The police watchdog says it is still considering whether to release an uncensored version of its report into the 1984 Battle of Orgreave.
The Yorkshire Post reported a month ago that redacted sections of the Independent Police Complaints Commission document revealed links between the actions of South Yorkshire Police during the miners’ strike and the aftermath of the 1989 Hillsborough Disaster.
Revelations that the same senior officers and solicitor were involved both in the aftermath of Orgreave and of Britain’s worst sporting disaster have strengthened calls for a new inquiry into the 1984 clashes between miners and the police.
In its latest update into its Hillsborough investigation, published today, the IPCC said it redacted last year’s Orgreave report “as a result of legal issues, including some relating to the Hillsborough inquests”.
It added: “An unredacted version of our report was shared with the coroner to the Hillsborough inquests prior to publication. Now that the inquests have concluded we are considering whether the legal issues that prompted the report being redacted still remain.
“One key consideration is that the criminal investigations remain ongoing and we must carefully consider whether we can publish an unredacted version of the report at this stage without compromising the integrity of either investigation.”
The IPCC statement added that twenty-two families of Hillsborough disaster victims have complained to the watchdog about suspended South Yorkshire Police chief constable David Crompton.
IPCC officials are now liaising with the office of South Yorkshire police commissioner Alan Billings as to how the matter should be investigated.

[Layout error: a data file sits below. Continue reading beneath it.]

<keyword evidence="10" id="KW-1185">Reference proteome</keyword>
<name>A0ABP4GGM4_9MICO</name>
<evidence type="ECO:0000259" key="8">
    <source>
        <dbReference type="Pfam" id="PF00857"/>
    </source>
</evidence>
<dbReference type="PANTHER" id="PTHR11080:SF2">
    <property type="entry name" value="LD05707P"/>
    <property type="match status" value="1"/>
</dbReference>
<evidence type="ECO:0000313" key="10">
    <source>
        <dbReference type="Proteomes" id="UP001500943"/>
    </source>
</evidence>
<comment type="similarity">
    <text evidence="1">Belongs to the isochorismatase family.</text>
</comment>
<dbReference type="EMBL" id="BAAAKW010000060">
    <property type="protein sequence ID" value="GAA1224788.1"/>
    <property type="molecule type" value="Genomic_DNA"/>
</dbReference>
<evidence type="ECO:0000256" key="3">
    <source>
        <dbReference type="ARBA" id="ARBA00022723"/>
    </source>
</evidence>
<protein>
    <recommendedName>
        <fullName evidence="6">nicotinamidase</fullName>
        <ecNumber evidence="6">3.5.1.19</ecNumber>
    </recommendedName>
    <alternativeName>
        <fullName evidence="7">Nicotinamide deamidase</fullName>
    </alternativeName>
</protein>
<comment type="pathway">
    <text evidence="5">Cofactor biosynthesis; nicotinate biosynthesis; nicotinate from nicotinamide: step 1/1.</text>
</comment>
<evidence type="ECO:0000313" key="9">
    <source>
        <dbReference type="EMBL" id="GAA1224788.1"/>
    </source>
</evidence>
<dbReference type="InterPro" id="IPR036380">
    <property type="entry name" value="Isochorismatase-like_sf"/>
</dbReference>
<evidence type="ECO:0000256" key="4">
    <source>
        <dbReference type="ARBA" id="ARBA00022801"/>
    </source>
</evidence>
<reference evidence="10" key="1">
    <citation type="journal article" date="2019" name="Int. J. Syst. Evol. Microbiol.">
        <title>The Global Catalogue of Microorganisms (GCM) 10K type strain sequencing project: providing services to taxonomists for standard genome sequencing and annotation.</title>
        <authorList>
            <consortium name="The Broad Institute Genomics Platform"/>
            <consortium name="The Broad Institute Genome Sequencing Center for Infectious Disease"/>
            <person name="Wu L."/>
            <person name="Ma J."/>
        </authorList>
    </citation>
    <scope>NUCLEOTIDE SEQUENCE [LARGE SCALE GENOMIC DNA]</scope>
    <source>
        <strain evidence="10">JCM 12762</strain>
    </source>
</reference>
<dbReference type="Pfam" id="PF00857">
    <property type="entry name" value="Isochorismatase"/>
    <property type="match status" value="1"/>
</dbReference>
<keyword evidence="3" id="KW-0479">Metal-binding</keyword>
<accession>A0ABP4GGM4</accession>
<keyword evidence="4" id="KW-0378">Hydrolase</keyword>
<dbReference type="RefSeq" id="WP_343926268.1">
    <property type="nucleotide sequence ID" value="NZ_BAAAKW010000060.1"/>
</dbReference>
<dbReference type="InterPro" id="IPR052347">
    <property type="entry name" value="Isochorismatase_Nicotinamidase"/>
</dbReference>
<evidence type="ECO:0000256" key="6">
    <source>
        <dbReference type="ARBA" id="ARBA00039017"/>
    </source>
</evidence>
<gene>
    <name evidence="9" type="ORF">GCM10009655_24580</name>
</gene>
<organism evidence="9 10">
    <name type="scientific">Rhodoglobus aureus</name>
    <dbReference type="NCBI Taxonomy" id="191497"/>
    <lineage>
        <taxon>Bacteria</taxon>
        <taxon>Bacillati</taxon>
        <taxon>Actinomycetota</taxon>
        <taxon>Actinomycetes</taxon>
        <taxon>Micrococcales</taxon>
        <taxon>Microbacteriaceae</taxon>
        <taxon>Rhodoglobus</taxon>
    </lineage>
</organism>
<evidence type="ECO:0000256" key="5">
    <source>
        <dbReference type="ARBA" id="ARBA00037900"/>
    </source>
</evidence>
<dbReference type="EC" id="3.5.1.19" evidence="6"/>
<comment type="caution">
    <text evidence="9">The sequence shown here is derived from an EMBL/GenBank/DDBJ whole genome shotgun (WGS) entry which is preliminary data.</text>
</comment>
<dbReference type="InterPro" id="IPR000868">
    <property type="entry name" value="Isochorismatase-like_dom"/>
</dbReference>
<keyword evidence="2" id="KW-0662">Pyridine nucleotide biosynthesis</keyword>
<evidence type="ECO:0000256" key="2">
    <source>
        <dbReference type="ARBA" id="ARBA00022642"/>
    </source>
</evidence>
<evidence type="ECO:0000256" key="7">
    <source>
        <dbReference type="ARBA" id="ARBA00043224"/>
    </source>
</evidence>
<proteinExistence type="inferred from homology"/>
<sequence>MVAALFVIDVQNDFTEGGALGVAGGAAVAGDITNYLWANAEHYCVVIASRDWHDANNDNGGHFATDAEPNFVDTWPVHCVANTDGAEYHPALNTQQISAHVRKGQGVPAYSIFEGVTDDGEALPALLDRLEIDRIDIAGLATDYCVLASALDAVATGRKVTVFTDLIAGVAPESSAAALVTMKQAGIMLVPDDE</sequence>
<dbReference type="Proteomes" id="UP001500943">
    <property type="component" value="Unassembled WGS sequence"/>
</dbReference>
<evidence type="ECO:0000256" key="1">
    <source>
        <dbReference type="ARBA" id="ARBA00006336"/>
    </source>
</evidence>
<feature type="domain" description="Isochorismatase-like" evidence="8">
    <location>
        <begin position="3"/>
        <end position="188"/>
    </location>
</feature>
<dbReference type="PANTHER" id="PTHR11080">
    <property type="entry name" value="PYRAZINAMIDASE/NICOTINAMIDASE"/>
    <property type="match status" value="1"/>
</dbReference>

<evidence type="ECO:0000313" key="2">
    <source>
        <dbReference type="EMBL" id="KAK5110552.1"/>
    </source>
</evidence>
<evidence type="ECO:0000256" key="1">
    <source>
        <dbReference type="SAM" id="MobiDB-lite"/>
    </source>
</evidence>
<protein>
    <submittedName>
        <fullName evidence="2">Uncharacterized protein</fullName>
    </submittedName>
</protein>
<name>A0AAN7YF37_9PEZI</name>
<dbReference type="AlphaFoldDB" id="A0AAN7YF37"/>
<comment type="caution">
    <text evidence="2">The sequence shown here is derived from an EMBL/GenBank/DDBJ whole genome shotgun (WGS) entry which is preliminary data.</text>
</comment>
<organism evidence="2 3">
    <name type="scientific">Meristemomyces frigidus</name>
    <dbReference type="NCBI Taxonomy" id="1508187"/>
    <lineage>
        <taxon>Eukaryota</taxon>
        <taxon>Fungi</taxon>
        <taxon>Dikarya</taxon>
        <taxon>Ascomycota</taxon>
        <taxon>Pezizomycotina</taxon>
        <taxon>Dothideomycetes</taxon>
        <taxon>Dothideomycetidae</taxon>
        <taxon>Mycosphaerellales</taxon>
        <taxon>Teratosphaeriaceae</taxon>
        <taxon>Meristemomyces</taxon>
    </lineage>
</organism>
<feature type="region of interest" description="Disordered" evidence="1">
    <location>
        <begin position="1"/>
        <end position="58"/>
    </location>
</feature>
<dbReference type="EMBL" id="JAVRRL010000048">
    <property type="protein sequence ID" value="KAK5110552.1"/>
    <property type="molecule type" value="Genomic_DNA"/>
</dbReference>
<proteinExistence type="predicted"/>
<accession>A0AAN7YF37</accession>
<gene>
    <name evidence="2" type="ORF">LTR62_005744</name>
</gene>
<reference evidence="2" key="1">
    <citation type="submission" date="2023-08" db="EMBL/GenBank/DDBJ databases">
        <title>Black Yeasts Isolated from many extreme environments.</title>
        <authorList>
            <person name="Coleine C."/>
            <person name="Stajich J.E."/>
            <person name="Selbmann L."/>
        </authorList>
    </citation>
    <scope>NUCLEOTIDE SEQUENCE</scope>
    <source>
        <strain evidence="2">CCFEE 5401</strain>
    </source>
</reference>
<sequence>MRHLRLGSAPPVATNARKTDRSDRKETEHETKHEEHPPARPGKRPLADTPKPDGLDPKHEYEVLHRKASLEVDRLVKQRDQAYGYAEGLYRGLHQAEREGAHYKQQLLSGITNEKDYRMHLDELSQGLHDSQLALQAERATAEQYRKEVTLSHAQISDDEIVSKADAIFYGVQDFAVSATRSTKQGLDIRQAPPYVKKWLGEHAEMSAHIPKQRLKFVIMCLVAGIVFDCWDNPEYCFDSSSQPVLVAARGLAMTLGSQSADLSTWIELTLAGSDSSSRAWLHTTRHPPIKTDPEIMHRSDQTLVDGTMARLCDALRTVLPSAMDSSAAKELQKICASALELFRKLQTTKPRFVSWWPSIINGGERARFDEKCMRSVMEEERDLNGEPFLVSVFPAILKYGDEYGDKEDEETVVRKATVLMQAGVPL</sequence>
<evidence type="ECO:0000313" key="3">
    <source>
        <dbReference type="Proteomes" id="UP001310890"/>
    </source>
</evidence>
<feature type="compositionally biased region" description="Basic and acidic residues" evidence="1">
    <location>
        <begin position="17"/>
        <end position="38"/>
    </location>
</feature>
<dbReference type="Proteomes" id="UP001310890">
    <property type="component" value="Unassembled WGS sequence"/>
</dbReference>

Mr Crompton was suspended by Dr Billings in April following criticism of the force’s approach to the two-year inquest proceedings and its reaction to the jury’s verdicts, which found the 96 Liverpool supporters who died were unlawfully killed.
The IPCC, which is investigating police actions in the aftermath of the disaster alongside a parallel criminal investigation into what happened on the day of the 1989 semi-final, also confirmed they are investigating allegations made by former South Yorkshire Police press officer Hayley Court.
It will examine her claim ‘she was directed to draw journalists’ attentions to negative remarks made about Liverpool fans and other organisations during inquests proceedings, as a way of deflecting blame from South Yorkshire Police’.
In relation to its wider investigation that is looking at claims of an alleged cover-up of the reasons behind the disaster, the IPCC said it still hopes to be in a position to present the Crown Prosecution Service with full files of evidence by the turn of the year to enable decisions to be made on whether anyone will face criminal charges.
The watchdog has previously said strands of its operation include investigating alleged amendments to police accounts and allegations that misleading information was passed to the media, MPs and Parliament after the disaster to ‘deflect blame’ from the police on to the supporters.
Rachel Cerfontyne, deputy chair of the IPCC, said: “Our focus is now entirely on completing our investigations and disclosing evidence to the Crown Prosecution Service to ensure they have everything they need to make charging decisions. The disclosure process we are undertaking is complex and extensive, and probably one of the biggest exercises of its kind.
“It is absolutely vital that this is completed properly and thoroughly – history shows that potential prosecutions can fail if it isn’t done correctly. Both investigations are committing significant time and resources to the task.”